Created in response to a hostile environment of nature and fellow humans, driven by primal and primordial instincts of survival and procreation, with body structures that supported a physical existence, the barbarian ruled supreme till mind came into play. The mind changed everything. Initially it created tools to kill, cook, protect. Later it goaded clusters of men to richer environs, sharpening their weapons on the way, leaning on one another to create the first divisions of labour, quenching the thirst of life, seeking food chains across geographies.
Societal structures followed. From simple systems of tribal self-governance and nation states led by monarchies to complex democracies of today, the political evolution of the collective and thinking man has tried to leave the barbarian behind. Mass wars as the currency of inter-country discourse are giving way to tools like diplomacy and commerce. Despite news about violence every day in newspapers and every hour on Twitter feeds, the fact is physical violence has subsided.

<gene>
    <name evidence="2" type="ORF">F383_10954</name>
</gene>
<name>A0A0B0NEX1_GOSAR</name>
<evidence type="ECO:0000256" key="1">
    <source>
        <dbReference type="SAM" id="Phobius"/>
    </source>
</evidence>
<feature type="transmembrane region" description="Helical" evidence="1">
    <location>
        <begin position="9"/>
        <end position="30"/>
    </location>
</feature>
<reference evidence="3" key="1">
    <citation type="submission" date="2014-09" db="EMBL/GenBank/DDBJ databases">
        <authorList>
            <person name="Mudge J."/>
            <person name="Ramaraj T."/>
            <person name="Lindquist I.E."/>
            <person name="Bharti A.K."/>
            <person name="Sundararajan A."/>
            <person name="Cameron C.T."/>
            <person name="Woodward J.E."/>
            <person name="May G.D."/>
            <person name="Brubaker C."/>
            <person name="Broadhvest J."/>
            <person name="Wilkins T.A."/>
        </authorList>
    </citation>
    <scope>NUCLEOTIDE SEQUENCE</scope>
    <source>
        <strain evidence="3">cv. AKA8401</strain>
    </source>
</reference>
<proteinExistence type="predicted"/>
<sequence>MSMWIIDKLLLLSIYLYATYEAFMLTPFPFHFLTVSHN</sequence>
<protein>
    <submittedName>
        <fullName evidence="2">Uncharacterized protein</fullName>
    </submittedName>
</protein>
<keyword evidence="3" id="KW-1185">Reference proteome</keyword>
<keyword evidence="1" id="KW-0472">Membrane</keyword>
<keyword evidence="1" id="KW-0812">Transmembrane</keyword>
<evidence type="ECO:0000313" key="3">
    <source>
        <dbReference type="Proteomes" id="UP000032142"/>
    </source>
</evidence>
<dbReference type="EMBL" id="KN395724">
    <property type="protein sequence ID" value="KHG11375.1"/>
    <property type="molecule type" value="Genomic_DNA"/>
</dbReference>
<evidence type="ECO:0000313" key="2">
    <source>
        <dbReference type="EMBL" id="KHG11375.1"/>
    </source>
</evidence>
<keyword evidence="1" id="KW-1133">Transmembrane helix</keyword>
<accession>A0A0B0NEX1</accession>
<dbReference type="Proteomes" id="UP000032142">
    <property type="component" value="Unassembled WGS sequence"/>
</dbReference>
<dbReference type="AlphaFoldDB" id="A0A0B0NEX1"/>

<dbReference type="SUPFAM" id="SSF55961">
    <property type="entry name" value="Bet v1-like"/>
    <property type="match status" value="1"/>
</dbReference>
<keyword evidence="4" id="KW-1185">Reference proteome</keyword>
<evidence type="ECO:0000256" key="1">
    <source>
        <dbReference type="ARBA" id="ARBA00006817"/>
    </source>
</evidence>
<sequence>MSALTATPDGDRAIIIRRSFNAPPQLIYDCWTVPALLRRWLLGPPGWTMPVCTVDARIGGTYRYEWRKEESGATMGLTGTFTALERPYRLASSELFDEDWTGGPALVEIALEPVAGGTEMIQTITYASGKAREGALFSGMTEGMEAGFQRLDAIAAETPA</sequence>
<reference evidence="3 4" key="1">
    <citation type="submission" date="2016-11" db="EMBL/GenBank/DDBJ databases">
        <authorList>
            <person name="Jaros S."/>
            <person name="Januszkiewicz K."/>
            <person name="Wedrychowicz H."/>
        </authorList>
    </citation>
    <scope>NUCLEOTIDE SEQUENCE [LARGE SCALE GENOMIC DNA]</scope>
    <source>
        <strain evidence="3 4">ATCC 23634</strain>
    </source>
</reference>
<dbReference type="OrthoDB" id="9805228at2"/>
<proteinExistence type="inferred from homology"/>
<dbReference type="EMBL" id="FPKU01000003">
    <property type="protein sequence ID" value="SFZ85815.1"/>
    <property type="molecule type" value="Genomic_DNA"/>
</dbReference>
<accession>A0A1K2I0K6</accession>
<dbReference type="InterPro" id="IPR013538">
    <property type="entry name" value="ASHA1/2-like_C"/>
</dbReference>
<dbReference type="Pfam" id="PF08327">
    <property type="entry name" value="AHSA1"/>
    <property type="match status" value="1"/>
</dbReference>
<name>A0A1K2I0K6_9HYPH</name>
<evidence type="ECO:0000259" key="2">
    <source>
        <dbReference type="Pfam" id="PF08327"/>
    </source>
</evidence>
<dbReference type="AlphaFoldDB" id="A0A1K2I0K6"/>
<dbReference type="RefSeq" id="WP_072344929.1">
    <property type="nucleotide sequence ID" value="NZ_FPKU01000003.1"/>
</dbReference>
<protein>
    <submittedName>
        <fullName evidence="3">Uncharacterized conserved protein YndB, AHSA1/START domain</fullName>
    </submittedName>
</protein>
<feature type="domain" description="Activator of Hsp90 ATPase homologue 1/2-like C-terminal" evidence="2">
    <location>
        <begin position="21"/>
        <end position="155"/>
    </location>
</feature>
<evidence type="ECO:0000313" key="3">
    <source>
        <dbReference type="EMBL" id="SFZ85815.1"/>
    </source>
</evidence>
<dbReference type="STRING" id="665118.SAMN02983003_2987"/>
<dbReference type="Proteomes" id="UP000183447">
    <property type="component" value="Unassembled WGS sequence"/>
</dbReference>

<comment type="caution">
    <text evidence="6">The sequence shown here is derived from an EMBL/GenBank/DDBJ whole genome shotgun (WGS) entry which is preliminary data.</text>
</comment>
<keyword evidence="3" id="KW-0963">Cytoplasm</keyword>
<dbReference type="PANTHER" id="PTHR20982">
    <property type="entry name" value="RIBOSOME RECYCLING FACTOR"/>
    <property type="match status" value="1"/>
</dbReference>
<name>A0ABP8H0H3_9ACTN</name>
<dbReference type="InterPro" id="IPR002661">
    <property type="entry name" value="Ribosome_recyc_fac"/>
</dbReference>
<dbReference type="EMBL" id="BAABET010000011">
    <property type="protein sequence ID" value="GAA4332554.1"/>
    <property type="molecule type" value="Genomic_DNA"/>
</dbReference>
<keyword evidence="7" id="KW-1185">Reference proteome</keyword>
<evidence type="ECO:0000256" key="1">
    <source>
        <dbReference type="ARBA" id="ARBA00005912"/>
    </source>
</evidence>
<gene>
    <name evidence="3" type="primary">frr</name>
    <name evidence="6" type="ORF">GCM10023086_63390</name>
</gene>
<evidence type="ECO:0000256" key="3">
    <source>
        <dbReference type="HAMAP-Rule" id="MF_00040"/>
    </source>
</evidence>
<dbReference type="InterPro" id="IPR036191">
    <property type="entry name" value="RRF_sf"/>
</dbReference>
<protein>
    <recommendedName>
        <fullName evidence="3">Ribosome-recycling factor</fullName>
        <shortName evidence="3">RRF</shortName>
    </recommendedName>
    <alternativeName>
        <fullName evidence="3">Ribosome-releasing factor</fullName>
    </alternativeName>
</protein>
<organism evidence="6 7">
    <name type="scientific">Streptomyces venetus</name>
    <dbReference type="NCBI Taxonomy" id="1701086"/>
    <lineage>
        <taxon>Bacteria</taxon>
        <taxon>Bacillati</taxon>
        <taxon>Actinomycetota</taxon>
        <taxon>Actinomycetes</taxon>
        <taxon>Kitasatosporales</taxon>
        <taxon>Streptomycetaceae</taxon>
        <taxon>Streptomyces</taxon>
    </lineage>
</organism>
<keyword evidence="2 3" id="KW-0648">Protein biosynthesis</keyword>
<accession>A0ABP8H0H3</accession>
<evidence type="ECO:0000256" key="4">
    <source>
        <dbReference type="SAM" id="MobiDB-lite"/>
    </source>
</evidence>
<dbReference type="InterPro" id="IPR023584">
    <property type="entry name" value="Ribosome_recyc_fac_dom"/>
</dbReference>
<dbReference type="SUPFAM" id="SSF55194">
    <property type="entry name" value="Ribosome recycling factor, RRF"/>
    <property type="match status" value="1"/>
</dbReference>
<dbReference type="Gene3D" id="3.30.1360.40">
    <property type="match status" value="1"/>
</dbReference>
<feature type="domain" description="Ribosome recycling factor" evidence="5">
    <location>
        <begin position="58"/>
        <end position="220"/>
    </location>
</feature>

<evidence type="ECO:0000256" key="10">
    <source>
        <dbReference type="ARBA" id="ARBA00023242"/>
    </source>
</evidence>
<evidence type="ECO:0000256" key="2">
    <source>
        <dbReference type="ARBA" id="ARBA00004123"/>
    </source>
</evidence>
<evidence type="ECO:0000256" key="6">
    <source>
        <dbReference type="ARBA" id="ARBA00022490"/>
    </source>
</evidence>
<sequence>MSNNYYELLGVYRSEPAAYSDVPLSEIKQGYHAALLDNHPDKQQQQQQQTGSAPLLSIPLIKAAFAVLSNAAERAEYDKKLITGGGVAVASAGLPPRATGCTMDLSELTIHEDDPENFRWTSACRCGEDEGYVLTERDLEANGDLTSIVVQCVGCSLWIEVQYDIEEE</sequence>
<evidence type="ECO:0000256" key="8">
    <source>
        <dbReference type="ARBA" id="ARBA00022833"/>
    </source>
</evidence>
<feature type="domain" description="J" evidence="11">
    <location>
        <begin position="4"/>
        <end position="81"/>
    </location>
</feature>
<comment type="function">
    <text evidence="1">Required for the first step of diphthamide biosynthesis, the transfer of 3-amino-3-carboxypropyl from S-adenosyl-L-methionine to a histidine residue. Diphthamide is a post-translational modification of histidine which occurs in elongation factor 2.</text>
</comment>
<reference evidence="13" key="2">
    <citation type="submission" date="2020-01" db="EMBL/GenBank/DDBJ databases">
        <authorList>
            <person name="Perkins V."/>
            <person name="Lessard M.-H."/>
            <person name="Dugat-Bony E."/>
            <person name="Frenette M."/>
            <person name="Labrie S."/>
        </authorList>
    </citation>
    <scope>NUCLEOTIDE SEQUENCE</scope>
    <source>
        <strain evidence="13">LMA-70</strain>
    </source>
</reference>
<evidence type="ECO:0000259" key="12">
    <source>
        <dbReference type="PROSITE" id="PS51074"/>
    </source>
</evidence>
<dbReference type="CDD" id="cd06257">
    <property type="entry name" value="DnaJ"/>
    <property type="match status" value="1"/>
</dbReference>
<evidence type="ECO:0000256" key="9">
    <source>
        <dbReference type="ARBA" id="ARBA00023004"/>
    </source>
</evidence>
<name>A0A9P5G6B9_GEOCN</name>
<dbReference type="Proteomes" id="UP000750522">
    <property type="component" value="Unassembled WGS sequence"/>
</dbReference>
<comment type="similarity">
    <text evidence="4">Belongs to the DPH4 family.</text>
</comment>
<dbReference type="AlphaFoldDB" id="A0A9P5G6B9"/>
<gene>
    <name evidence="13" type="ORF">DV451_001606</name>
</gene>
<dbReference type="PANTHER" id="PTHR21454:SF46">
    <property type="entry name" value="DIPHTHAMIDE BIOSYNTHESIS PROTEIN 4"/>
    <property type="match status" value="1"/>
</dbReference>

In 260 BCE, Ashoka ‘the great’ killed more than 100,000 people of Kalinga (now Odisha). In 1397, Timur killed 100,000 in northern India and turned another 100,000 into slaves. In 1770, the British killed more than 10 million people in the Great Bengal Famine, followed by another 3 million in the Bengal famine of 1943 — a state-led strategic violence where mass-starvation was its weapon, and Winston Churchill’s quote, “If food is so scarce, why hasn’t Gandhi died yet?”, its barbarous solution.
Outside India, historians believe Gengis Khan killed 40 million people in the 13th century. Between 1560 and 1700, more than 150,000 people were killed during the Spanish Inquisition. More than 16 million died in World War 1 and 61 million in World War 2. Between 1941 and 1945. More than 6 million Jews were killed by Germans in the Holocaust. The atomic bombings of Hiroshima and Nagasaki by the US killed 129,000 people.
Compared to these statistics, we are living in a relative peace.
History has a lot to teach but we are unwilling to learn.
Despite science, prosperity and peace, we remain a society at war.
With ‘them’. With ‘others’. With ‘neighbours’.
On ‘sedition’. On ‘lines of border’. On ‘clashes of civilisation’.
Over ‘religion’. Over ‘rights’. Over ‘ideologies’.
We are at war with everyone because we are at war with ourselves.
Enough waiting, it’s feeding time and the beast is emerging.
Beyond acronyms and incidents